What kind of useful infrastructure? Oh, I don’t know…maybe America should run up a 10 trillion dollar/year deficit building vast swaths of nationalized housing like the 60% of social housing in Vienna or the nationalized housing that’s standard in the entire country of Singapore? And how about spending 4 trillion or so repairing America’s collapsing bridges and potholed highways and disintegrating sewer mains and imploding water pipes? And how about 8 or 10 trillion a year for a job guarantee to build public goods like a nationwide high-speed passenger rail system and a nationwide low-cost federally-funded terabit fiber internet network and knocking down our cities and redesigning ’em from the ground up around people, instead of around cars?

    And when ignorami scream “How do we pay for this?” just answer “Real U.S. T-bit interest rates are negative right now, so the rest of the world is currently paying us for the privilege of lending us money.” At a real rate of return of -0.1%, in a hundred years or so the debt will disappear even if the U.S. government pays _nothing_. Real interest rates are N*E*G*A*T*I*V*E. Real median non-supervisory wages are D*R*O*P*P*I*N*G. In an economic environment like this, the U.S. government should be running 10 trillion dollar a year annual deficits, or 20 trillion a year, or 50 trillion a year. Imagine the largest number we can dream up and then double it, there still won’t be any inflation in this economic environment because of the tremendous array of socioeconomic forces acting in concert to reduce workers’ wages and depress capital spending and shrink aggregate demand.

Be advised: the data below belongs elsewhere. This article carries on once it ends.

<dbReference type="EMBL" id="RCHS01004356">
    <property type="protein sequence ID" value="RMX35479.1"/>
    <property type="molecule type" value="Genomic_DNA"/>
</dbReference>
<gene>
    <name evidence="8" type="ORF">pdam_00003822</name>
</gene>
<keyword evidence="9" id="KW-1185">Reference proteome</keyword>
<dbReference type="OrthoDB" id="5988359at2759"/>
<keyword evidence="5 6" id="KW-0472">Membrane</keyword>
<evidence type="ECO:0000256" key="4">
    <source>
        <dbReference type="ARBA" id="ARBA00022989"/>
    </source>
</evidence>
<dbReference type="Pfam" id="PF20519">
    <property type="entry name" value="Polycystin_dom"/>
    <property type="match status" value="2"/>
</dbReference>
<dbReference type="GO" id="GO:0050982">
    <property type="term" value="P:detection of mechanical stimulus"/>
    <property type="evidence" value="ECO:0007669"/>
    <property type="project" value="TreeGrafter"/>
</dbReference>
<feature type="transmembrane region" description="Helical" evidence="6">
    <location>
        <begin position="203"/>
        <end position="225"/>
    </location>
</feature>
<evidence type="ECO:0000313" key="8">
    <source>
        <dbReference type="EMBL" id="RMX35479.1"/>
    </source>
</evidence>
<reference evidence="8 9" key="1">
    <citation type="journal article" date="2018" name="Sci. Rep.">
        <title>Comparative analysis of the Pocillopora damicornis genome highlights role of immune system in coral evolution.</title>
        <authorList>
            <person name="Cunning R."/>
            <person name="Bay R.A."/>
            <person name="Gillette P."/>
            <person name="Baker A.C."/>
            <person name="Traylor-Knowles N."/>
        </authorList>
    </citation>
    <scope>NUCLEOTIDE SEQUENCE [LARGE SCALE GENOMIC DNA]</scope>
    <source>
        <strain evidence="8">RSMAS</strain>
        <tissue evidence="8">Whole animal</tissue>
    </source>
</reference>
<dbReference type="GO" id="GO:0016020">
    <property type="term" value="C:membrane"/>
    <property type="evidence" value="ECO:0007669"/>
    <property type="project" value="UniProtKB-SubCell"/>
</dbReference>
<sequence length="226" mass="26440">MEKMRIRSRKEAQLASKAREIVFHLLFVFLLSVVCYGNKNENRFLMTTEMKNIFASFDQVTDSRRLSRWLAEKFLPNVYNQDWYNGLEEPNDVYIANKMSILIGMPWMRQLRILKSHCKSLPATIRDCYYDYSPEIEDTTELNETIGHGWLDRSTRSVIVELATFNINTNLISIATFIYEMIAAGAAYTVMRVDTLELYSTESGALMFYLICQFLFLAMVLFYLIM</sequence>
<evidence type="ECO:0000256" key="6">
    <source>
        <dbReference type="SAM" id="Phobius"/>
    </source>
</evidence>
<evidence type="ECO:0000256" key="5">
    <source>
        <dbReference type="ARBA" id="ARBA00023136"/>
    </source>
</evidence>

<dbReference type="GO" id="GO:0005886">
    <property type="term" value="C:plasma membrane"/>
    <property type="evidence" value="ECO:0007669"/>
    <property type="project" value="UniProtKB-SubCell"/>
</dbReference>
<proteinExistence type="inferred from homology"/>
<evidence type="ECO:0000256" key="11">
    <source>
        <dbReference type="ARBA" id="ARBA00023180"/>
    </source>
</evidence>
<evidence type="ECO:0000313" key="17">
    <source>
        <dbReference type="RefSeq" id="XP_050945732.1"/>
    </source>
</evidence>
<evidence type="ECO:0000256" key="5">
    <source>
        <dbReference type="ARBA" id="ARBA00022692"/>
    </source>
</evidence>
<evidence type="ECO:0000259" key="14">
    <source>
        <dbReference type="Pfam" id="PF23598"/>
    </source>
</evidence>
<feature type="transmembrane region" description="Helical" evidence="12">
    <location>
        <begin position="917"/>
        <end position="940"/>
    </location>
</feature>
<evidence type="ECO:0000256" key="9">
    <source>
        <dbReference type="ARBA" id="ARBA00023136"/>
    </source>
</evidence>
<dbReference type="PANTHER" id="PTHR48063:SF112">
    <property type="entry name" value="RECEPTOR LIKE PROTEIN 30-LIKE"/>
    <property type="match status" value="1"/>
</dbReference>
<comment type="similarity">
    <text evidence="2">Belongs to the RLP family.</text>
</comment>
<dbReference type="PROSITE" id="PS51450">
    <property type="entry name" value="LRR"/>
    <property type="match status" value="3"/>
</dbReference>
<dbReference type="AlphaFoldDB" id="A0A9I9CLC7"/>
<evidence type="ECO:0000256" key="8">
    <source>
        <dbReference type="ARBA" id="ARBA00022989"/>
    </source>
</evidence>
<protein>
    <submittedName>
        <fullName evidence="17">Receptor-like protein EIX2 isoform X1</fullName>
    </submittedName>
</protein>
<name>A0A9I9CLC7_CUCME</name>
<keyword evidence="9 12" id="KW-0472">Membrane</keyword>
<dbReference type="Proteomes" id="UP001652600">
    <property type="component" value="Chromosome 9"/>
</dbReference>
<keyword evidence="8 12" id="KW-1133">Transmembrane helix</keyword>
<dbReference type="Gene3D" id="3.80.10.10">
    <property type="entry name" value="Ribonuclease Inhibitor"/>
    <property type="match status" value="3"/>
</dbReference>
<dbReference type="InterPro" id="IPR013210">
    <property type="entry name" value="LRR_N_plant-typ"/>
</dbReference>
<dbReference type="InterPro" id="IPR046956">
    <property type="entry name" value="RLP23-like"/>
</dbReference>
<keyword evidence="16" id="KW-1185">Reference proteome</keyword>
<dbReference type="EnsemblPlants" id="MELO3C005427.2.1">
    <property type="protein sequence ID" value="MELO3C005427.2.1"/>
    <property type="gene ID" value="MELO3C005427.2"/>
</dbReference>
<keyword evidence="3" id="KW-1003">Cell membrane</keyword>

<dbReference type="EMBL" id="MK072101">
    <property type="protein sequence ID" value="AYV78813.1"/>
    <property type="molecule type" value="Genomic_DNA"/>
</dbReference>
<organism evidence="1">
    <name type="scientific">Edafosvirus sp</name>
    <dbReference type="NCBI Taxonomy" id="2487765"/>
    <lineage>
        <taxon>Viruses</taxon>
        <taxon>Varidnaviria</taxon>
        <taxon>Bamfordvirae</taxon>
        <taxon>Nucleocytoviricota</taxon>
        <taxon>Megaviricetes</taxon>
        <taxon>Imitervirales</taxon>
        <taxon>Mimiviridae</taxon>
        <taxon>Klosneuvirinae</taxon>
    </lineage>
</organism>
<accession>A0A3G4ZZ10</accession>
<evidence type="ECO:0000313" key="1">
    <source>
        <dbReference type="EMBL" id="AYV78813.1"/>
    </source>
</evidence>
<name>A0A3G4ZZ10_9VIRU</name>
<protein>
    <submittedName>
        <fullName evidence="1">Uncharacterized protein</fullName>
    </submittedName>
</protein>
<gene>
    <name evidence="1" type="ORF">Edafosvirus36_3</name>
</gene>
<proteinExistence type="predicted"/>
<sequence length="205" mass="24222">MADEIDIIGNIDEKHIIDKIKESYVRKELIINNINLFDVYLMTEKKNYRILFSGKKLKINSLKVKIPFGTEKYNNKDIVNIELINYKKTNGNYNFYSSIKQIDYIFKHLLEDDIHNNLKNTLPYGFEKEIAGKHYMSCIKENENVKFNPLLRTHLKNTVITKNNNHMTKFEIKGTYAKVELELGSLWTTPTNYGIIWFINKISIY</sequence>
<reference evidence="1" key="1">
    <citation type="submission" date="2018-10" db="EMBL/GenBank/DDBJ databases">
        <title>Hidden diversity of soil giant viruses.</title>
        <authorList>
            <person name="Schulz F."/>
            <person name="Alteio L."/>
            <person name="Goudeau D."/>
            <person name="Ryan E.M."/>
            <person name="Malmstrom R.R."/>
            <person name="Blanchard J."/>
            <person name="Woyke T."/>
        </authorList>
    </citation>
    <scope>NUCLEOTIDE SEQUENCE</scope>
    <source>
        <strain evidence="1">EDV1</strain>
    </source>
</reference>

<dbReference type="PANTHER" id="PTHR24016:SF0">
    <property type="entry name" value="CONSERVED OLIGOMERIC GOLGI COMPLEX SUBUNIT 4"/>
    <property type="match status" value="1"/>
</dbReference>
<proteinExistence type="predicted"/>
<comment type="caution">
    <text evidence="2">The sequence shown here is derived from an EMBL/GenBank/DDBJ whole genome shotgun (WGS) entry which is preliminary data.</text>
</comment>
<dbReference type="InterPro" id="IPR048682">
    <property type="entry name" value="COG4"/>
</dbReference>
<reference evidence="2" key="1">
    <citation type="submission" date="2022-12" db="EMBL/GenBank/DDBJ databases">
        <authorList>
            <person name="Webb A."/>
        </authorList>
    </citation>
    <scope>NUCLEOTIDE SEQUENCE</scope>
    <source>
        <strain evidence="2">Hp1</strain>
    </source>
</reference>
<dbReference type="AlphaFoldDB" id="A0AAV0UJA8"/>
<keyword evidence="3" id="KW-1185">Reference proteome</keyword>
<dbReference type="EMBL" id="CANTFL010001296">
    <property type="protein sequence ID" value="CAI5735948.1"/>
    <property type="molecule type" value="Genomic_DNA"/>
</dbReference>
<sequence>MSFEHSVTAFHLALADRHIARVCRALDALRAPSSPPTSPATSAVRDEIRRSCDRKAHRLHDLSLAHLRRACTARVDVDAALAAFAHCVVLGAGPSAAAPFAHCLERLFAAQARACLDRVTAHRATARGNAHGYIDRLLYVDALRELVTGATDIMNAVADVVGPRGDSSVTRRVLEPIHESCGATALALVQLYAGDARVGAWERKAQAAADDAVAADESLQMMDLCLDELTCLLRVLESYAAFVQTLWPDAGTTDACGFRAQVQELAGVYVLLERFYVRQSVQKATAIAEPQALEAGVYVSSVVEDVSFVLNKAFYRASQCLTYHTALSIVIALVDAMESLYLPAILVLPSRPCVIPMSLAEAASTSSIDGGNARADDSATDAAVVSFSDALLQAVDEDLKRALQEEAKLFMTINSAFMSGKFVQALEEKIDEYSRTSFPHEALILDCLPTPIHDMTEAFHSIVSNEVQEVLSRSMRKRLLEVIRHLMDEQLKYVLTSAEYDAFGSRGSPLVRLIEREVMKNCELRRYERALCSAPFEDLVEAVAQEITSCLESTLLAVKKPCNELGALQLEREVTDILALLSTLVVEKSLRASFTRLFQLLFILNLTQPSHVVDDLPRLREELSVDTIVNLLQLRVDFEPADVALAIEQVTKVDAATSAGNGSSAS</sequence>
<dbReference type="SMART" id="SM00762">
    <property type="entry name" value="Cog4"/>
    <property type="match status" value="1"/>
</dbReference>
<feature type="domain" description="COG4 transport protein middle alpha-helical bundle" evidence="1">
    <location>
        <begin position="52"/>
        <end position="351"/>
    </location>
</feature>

The post-2008 world economy is an environment where most ordinary working people have never recovered from the economic collapse. It’s an environment 10 million Americans lost their houses while old people now work for Amazon part-time while living in the cars. It’s an environment where CEOs pay themselves hundreds of millions per year in bonuses while offshoring and automating and firing tens of thousands or workers. It’s an economy where everyone’s job is getting reduced to a low-wage temp gig while landlords grow obscenely rich doing nothing as their houses rent for grotesquely high prices as ArBnB dorms. The deflationary forces of offshoring + automation + neural nets/AI/robotics + giant corporate monopolies and monopsony + financialization of housing + a U.S. economy increasing turning into a massive prison/police/surveillance/military/torture complex where 1/3 of all people in America under the age of 25 have been arrested and giant corporations make $30,000 per year off the slave labor of every prison inmate is an economic hellscape where the choices aren’t between inflation or the status quo, but between spending enough government money to create decent jobs that pay a living wage and the French revolution.